From the late 18th century to the early 20th century, silver wares such as this tea set were produced in China specifically for export to the West. The silversmithing trade had long been established in China resulting in excellent skill and workmanship that, with the rapid development of maritime trade, captivated a worldwide audience. As silver was cheap and plentiful in China in comparison to Europe and America, it caught the attention of foreign merchants, and Chinese silverware became fashionable daily commodities in the West.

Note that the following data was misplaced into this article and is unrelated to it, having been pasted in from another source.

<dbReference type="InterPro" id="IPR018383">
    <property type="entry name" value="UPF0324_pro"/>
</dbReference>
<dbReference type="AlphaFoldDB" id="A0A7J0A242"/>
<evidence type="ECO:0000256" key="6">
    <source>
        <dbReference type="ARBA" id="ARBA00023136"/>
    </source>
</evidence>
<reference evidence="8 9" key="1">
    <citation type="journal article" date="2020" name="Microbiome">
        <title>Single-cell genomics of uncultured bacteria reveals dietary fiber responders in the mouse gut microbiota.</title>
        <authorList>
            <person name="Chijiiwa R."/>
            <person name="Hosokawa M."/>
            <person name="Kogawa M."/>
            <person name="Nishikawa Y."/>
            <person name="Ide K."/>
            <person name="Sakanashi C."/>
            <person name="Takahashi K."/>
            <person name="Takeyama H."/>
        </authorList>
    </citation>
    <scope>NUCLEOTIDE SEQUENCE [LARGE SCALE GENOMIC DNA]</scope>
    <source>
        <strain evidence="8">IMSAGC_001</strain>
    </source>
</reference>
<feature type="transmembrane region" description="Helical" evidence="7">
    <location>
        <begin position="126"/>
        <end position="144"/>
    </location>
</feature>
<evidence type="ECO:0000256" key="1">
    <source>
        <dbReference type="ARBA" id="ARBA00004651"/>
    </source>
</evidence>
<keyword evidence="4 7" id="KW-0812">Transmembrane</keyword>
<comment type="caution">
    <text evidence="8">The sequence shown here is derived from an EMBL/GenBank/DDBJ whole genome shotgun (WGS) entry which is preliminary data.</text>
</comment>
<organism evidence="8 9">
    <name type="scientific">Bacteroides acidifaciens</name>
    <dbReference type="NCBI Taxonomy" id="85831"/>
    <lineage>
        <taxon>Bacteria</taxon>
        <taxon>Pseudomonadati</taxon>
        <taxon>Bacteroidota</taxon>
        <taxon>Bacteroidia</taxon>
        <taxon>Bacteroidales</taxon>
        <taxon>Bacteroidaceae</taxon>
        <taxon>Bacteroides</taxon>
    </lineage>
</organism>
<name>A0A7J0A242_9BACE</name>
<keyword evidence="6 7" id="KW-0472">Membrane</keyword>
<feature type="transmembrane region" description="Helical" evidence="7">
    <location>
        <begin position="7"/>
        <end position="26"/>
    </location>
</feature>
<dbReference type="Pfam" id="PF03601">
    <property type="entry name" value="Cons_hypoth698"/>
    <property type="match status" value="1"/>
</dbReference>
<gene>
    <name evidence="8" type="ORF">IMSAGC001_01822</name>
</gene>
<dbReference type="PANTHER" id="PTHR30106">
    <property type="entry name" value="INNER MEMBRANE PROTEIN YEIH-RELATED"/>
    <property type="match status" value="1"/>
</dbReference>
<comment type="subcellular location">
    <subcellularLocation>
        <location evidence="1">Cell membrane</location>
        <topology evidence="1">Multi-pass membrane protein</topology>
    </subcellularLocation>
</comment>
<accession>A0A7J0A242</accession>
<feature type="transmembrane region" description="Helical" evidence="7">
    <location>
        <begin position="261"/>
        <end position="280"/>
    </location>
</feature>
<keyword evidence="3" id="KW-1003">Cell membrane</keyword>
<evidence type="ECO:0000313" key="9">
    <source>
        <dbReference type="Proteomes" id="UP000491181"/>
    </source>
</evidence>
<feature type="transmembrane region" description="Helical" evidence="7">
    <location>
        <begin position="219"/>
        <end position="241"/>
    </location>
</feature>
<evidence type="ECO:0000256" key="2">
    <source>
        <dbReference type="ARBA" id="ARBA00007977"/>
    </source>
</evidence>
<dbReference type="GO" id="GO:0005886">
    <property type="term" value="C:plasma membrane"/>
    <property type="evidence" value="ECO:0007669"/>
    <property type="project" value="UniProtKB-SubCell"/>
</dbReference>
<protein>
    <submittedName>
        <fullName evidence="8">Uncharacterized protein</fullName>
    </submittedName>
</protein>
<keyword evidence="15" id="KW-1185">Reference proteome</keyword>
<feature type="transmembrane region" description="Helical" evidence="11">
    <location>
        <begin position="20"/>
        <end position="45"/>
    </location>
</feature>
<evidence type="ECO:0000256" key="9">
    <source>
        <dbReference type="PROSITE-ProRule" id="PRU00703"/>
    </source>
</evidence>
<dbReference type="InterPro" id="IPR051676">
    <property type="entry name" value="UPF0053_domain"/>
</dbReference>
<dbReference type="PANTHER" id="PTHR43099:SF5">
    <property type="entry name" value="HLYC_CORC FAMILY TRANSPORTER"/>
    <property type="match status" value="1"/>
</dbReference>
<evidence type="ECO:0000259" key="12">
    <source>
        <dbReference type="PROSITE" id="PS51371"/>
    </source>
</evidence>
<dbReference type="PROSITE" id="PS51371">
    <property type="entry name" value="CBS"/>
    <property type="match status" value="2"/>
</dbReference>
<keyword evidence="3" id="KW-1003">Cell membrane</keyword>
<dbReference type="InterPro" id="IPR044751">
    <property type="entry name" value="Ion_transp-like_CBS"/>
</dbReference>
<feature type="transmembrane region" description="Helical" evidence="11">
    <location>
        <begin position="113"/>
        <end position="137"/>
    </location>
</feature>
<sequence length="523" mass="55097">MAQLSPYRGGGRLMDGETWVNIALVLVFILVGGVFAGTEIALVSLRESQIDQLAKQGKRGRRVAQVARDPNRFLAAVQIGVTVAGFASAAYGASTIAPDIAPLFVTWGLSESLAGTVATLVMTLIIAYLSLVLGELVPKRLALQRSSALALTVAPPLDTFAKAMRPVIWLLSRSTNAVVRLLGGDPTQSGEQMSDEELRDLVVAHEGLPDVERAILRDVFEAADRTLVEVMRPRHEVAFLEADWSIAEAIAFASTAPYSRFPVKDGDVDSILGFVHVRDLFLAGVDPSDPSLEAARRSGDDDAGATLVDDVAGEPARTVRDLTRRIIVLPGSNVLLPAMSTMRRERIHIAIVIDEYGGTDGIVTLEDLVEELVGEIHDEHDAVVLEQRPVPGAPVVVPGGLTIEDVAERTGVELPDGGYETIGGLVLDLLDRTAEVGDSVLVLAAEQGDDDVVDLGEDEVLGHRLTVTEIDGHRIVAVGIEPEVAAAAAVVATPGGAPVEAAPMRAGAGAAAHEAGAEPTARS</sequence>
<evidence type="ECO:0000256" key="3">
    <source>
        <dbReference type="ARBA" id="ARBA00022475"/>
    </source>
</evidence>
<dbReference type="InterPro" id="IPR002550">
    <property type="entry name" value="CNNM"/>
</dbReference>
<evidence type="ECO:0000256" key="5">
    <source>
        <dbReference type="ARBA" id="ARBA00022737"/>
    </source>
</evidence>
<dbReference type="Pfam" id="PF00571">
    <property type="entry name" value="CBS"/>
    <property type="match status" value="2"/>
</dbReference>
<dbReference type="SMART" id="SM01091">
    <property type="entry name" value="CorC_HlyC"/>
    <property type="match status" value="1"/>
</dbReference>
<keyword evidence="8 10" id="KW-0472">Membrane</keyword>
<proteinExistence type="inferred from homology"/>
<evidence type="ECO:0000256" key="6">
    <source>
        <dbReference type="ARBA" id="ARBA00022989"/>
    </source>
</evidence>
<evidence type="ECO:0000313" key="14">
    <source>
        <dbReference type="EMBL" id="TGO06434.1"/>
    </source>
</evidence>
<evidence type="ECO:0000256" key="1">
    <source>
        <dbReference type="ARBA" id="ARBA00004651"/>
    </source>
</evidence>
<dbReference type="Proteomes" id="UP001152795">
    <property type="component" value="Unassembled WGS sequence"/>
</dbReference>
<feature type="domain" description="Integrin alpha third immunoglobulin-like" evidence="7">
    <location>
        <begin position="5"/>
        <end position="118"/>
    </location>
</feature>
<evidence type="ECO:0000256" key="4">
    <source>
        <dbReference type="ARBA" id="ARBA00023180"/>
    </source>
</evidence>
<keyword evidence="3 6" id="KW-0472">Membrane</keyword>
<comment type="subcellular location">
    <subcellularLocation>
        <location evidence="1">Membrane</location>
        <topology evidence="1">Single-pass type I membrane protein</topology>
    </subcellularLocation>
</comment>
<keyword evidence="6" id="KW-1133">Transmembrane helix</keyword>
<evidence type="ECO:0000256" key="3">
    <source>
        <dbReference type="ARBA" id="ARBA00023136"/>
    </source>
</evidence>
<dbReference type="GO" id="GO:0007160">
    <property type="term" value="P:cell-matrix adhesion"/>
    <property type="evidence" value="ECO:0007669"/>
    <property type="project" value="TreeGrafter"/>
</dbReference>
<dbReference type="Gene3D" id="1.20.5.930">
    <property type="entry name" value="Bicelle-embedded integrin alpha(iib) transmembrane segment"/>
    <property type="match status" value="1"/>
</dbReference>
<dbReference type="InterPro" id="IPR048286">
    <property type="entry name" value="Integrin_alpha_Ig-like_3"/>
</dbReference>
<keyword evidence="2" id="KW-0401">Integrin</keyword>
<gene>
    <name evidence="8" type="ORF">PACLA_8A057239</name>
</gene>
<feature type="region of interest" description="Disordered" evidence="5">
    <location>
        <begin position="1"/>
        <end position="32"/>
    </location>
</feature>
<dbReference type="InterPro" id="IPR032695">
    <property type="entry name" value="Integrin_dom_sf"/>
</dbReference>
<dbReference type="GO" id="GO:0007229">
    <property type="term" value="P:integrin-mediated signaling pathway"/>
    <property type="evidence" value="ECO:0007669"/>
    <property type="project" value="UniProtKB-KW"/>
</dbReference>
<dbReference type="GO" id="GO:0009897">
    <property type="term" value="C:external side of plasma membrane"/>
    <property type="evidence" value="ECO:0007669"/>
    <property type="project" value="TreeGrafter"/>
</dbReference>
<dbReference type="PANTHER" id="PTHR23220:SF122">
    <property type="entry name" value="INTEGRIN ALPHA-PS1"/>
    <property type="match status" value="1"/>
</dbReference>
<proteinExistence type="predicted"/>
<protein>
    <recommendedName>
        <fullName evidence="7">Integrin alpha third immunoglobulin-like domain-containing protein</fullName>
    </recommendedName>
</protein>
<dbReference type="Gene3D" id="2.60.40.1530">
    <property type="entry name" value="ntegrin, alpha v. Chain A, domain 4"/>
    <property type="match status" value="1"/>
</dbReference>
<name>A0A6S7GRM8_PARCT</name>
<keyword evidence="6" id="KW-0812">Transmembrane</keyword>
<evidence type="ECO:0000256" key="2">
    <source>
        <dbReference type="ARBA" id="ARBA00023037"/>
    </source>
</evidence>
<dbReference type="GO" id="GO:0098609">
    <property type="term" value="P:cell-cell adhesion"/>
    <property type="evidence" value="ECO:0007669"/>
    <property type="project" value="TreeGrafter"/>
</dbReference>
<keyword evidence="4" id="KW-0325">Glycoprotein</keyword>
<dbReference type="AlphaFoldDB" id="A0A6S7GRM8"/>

This set is marked by Tu Mao Xing, one of the first silversmiths working from Jiujiang in the Jiangxi province of China from 1880 to 1930. Little is known about him and his work and his mark was often misidentified as Kan Mao Xing, a fictitious maker, until the 1980s. Pieces correctly identified as his demonstrate a fine and consistent quality and he has come to be considered as one of the finest Chinese silversmiths operating in the 19th century. His work combines traditional Chinese motifs with Western forms with his style referred to as ‘Chinese Victorian’, as coined by the Chinese export silver specialist, Adrien von Ferscht. This set showcases finely hammered silver with bamboo moulded handles and finials; design elements that would have greatly appealed to the Western market.